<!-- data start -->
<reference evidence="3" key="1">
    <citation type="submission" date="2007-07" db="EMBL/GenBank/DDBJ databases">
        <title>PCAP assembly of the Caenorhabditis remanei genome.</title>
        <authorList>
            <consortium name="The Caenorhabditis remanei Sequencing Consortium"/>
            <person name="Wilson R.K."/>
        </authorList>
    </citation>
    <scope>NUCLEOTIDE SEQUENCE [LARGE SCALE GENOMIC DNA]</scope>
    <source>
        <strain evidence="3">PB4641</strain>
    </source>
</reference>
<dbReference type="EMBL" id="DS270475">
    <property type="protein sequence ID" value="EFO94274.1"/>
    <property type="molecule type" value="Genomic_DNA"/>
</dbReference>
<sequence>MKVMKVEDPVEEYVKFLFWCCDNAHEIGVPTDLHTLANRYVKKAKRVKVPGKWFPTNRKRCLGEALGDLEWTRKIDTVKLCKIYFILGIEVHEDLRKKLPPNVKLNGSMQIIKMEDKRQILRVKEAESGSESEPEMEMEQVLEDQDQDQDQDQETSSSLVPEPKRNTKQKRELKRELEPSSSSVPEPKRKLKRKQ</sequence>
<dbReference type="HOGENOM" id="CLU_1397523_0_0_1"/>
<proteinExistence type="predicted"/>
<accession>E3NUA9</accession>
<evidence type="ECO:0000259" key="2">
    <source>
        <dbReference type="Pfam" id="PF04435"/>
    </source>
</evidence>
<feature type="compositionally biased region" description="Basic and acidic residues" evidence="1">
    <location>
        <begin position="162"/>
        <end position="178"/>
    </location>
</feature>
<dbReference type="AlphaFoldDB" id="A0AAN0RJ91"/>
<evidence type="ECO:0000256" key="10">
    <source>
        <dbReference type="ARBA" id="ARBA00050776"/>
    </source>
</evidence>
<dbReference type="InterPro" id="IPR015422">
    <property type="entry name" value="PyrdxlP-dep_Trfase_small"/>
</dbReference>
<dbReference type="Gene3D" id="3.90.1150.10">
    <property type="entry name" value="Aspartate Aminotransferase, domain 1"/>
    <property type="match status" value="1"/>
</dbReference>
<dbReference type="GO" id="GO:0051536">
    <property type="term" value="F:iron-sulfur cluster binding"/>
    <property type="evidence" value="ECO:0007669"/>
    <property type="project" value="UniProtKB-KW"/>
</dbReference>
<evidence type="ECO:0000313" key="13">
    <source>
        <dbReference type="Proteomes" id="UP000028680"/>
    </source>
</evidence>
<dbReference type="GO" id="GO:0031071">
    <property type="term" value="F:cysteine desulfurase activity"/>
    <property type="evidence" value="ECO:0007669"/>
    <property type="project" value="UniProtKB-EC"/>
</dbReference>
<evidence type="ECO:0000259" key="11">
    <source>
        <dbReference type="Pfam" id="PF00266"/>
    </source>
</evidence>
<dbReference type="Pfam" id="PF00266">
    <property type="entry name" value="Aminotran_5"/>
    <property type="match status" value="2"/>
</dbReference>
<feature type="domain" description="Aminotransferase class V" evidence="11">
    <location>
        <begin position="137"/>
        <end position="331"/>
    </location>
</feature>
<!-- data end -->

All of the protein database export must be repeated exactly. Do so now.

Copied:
<reference evidence="3" key="1">
    <citation type="submission" date="2007-07" db="EMBL/GenBank/DDBJ databases">
        <title>PCAP assembly of the Caenorhabditis remanei genome.</title>
        <authorList>
            <consortium name="The Caenorhabditis remanei Sequencing Consortium"/>
            <person name="Wilson R.K."/>
        </authorList>
    </citation>
    <scope>NUCLEOTIDE SEQUENCE [LARGE SCALE GENOMIC DNA]</scope>
    <source>
        <strain evidence="3">PB4641</strain>
    </source>
</reference>
<dbReference type="EMBL" id="DS270475">
    <property type="protein sequence ID" value="EFO94274.1"/>
    <property type="molecule type" value="Genomic_DNA"/>
</dbReference>
<sequence>MKVMKVEDPVEEYVKFLFWCCDNAHEIGVPTDLHTLANRYVKKAKRVKVPGKWFPTNRKRCLGEALGDLEWTRKIDTVKLCKIYFILGIEVHEDLRKKLPPNVKLNGSMQIIKMEDKRQILRVKEAESGSESEPEMEMEQVLEDQDQDQDQDQETSSSLVPEPKRNTKQKRELKRELEPSSSSVPEPKRKLKRKQ</sequence>
<dbReference type="HOGENOM" id="CLU_1397523_0_0_1"/>
<proteinExistence type="predicted"/>
<accession>E3NUA9</accession>
<evidence type="ECO:0000259" key="2">
    <source>
        <dbReference type="Pfam" id="PF04435"/>
    </source>
</evidence>
<feature type="compositionally biased region" description="Basic and acidic residues" evidence="1">
    <location>
        <begin position="162"/>
        <end position="178"/>
    </location>
</feature>
<dbReference type="AlphaFoldDB" id="A0AAN0RJ91"/>
<evidence type="ECO:0000256" key="10">
    <source>
        <dbReference type="ARBA" id="ARBA00050776"/>
    </source>
</evidence>
<dbReference type="InterPro" id="IPR015422">
    <property type="entry name" value="PyrdxlP-dep_Trfase_small"/>
</dbReference>
<dbReference type="Gene3D" id="3.90.1150.10">
    <property type="entry name" value="Aspartate Aminotransferase, domain 1"/>
    <property type="match status" value="1"/>
</dbReference>
<dbReference type="GO" id="GO:0051536">
    <property type="term" value="F:iron-sulfur cluster binding"/>
    <property type="evidence" value="ECO:0007669"/>
    <property type="project" value="UniProtKB-KW"/>
</dbReference>
<evidence type="ECO:0000313" key="13">
    <source>
        <dbReference type="Proteomes" id="UP000028680"/>
    </source>
</evidence>
<dbReference type="GO" id="GO:0031071">
    <property type="term" value="F:cysteine desulfurase activity"/>
    <property type="evidence" value="ECO:0007669"/>
    <property type="project" value="UniProtKB-EC"/>
</dbReference>
<evidence type="ECO:0000259" key="11">
    <source>
        <dbReference type="Pfam" id="PF00266"/>
    </source>
</evidence>
<dbReference type="Pfam" id="PF00266">
    <property type="entry name" value="Aminotran_5"/>
    <property type="match status" value="2"/>
</dbReference>
<feature type="domain" description="Aminotransferase class V" evidence="11">
    <location>
        <begin position="137"/>
        <end position="331"/>
    </location>
</feature>